new-primasThe new-look Primas features bright colors and luxurious merchandise at affordable prices, the owners say. (Photo by Dustin Racioppi; click to enlarge)



Primas Home on Broad Street in Red Bank reopened last Friday, unveiling a new, bright space laid out with a lot of the eye-catching stuff it had before. Except this time, the price tags won’t make your eyes roll into the back of your head.

Back in April, the upscale furniture and accessory shop closed for renovations, part of its revamping of the business model to keep up with the economy.

After a makeover of the open-plan, vaulted ceiling space – built as the Merchants Trust Company, and later the longtime home of Carrolls Stationers – all the high-end merchandise, including the Althorp line, was sequestered to the loft space, and the 4,000-square-foot ground floor was filled with furniture, lamps and decorations with a palatable price tag.

“It’s affordable luxury. It’s like the look for less,” co-owner Valeria Ribeiro said. “We felt we needed to adjust.”

df-cigarsDon Francisco Cigars opened Saturday, filling a void on Wallace Street. (Photo by Dustin Racioppi; click to enlarge)

While Primas still caters to deep-pocketed perusers, the folks with budget restrictions, like first-time homeowners and young couples, may find more than they expected, given the store’s past incarnation. Now, it’s on Primas to get the word out, Ribeiro said.

“The big challenge for us is telling our customers and our new customers that we are here and we’re affordable. You can come in,” she said.

It didn’t take long for someone to roll into town behind the cloud of smoke left by Cigars Plus just a couple months ago.

The entry of Don Francisco Cigars fills that hole, as well as the one left by the Red Bank Bead Company when it vacated its spot at 18 Wallace and moved to Shrewsbury.

The cigar purveyor and retailer opened its doors — despite a paucity of merchandise — last weekend in order to catch the fireworks crowd and to tap into the customer base that’s accustomed to making Red Bank its spot for a stogie.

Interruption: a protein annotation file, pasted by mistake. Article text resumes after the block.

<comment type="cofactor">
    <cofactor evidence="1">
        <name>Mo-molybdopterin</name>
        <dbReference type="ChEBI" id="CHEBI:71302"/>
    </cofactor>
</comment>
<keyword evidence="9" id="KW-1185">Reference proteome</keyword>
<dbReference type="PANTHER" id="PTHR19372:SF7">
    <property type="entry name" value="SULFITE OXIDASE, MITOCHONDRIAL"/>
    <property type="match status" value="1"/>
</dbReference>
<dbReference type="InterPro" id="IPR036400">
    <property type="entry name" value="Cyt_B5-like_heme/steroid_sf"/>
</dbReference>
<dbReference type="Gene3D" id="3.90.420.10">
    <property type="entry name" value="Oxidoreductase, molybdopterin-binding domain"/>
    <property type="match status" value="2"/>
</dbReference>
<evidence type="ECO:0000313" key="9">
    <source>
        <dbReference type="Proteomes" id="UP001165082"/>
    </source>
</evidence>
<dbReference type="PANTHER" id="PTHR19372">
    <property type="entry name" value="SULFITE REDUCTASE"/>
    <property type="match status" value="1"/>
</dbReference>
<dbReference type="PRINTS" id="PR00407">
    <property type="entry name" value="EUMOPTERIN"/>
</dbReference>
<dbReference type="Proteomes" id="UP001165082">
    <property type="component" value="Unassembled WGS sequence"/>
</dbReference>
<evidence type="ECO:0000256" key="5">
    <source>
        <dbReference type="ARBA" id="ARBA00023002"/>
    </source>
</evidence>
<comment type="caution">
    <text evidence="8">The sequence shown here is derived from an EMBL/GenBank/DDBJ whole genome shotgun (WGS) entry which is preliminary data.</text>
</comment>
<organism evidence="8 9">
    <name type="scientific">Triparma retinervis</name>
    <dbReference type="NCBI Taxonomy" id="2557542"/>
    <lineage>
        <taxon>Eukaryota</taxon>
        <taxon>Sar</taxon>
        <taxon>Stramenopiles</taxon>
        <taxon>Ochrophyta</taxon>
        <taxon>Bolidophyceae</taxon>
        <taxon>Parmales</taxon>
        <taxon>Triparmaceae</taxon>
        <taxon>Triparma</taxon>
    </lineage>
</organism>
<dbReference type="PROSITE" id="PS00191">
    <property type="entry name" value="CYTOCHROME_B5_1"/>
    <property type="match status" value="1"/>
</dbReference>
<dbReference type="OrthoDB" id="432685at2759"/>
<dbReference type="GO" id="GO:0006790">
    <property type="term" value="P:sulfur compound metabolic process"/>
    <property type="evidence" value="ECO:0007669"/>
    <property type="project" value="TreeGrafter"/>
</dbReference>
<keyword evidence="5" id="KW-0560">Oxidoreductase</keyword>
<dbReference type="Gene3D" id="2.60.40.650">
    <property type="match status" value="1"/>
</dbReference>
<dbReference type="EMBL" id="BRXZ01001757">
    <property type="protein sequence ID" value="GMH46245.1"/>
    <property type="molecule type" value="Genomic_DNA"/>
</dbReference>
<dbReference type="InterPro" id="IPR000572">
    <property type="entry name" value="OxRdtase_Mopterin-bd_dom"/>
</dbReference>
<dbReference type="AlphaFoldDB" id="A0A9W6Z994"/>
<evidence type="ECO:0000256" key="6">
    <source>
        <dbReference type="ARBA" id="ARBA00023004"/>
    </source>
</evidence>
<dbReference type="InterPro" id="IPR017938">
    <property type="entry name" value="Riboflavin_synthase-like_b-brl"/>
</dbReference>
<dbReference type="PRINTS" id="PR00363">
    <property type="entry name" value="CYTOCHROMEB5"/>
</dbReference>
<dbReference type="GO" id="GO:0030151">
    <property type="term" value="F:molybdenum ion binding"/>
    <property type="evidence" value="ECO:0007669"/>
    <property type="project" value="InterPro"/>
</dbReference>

“We’re trying to fill a void,” co-owner Richard Isabella said. “People need a place to buy their cigars, so we’re here.”

Already established in East Brunswick, Don Francisco has an edge on the cigar market, being able to bring in top-shelf brands, like Padron, Fuente and Drew Estate, that have strict distribution lists that preclude just any store from bringing their products in house, Isabella said. The store also has its own line of hand-rolled cigars, including the Sweet Tip — a cigar dipped in Splenda, which caters to diabetics and smokers with sugar aversions.

Yes, Isabella and company take their cigars very seriously.

“There’s a dinner cigar, there’s a cigar for just mowing the lawn or playing golf,” said Isabella, a native of Middletown. “It’s like going to a fine restaurant.”

By mid-July, the shop should have 12 humidors and its full stock of cigars, cigarettes and accessories. Unlike Cigars Plus, though, Don Francisco doesn’t have a permit for indoor smoking. Isabella says he’s working on that. Meantime, there’s a dinner plate-sized ashtray outside to enjoy a perfecto.


redbankgreen bumped into a slightly sweaty and anxious chef near the train tracks Thursday.

Abdellah “Giovanni” Bougdour , the fiery Italian-Moroccan chef and owner of Shrewsbury’s San Remo, was down in the basement of what’s to be his eatery’s new space, the former Oakbridge Tavern at Bridge Avenue and Oakland Street. When he popped upstairs, where the two-story building was thoroughly gutted, Bougdour was feeling a bit exasperated.

“I need a new architect,” he said. “The other one, he got nothing right. I’m late.”

Bougdour is clear of the borough’s zoning hurdles, and has moved on to the permitting phase to get the new San Remo open. Assuming a new architect can help that process by building the place out, Bougdour says he’ll make the move across Newman Springs Road by the end of the year.

He says he’ll maintain the restaurant in Shrewsbury, but will rebrand it with a new menu and new name, neither of which he’s decided on yet.


A block west, on Shrewsbury Avenue, Salon Red seems to be planning an expansion, adding to a salon-saturated area in a salon-saturated town.

Chairs and window signs that read ‘Red’ and ‘Salon’ are in the space most recently occupied by Ponceno’s Records, which closed in May.

The owners couldn’t be tracked down in time for this edition of Churn, but an employee at the store, now at the corner of Shrewsbury and Oakland Street, said the salon will keep its current location and add a second location at the huge space at Ponceno’s, which is just a few doors down.